While on police business in New York, I found myself driving along Far Rockaway Beach. I couldn’t help reminiscing about my childhood in Neponsit, and stopped to take a few pictures of my childhood home. The red brick stairway was still there, as were the blackberry bushes. They were still producing along the front lawn. I wondered if the fireflies still came every summer.

I had plenty of time so I decided to take a walk down to my old beach.

Though forty years had passed since Hurricane Debbie had washed the Rosenkrantz school away, the beach looked exactly the way that I had remembered it. The sea grass and the dunes were still there. Some idiot had built a new house built on top of the same vulnerable, low-lying, flood-zoned real estate where the Rosenkrantz School once stood. “Oh, boy.”

It was a rugged beach house. There was a beautiful woman in the garden who was most likely the new, and very naive, owner. I hoped, for her sake, that she realized the impermanence of her home.

When I’d reached the spot where the old school stood, the woman was setting up a tall ladder so that she could trim the  overgrown bushes along the fence. She turned to look at me, and I knew those clear blue eyes. She pulled back her jet black hair and just as I caught my breath, she asked if I could hold her ladder steady. “Could you pass me up those hedge clippers? The long ones? Thanks.”

It was a lovely view from below. “Smoothy” that I am, I began to tell her the story about how I had once spent an entire single day at a Pre-school that once stood where her house stood today. The end of the story was, of course, a warning about building so close to the shore.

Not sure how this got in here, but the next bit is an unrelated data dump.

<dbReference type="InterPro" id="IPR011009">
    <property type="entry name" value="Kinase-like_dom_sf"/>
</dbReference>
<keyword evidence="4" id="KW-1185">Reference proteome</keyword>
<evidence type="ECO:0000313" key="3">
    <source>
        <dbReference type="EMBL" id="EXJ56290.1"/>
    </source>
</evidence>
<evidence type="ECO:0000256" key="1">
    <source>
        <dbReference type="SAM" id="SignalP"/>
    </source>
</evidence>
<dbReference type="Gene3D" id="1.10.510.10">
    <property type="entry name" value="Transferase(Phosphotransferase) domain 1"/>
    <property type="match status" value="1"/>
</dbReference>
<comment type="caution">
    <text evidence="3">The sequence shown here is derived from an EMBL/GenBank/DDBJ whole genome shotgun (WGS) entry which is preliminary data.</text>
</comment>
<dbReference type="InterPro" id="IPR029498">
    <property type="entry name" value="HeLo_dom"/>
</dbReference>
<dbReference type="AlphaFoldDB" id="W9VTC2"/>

I would save this damsel in distress.

I was so cool.

She said, “Oh! I won’t be here for very long. In fact, I’m moving away in just a few days! I’ve just sold this place. I’m going to get out of this house before another one of those Atlantic storms decides to take it away!

“Smart and beautiful,” I thought.

Then I told her the story about the red paint and how I was sent home.

She asked where I used to live and looked at me as though … “You aren’t Freddy Deutsch are you?” Remember me?  The little girl who lived in the big house across the street from you. You once tried to chase me through a sliding glass door, and cut yourself to ribbons.

I’m Ellen Weiner!”

Ellen was once my little playmate who lived with her working mother and the sister that I’d only seen one time. My blue-eyed Ellen.

We’d grown together as neighbors. Years passed. Both of our families had taken us away from Far Rockaway in 1959. Our love of Neponsit had brought both of us back to New York, after we’d both been to college and through a couple of marriages. Ellen had become a teacher and I had become a police detective. For years we’d both lived back in the same state and hadn’t realized it.

Passing years had faded most of my childhood memories. But I’d never forgotten about Ellen or my crazy day at the Rosenkrantz school. The buckets full of red paint dripping, being sent home and the following hurricane named “Debbie.” The  goddess Debbie is still “there for me” on the August page of my old calendar.  The calendar hangs in a safe and sacred place, on my office wall as it was a treasured gift from my dirty uncle Louie.

Ellen invited me in for a cold beer and we began to catch up on our old times.

Me: Chasing her around her bedroom during our 7-year-old sleep-over, for reasons that I was completely unaware of.

She: Our adventures when her mom was out of the house; the day that we’d spent tying up her basement with twine, like a spider’s web, only to ensnare her housekeeper. The poor woman  had tripped, and nearly broke her leg while coming down the dark  basement stairway while looking for us. The housekeeper quit her job at the Weiner’s that afternoon.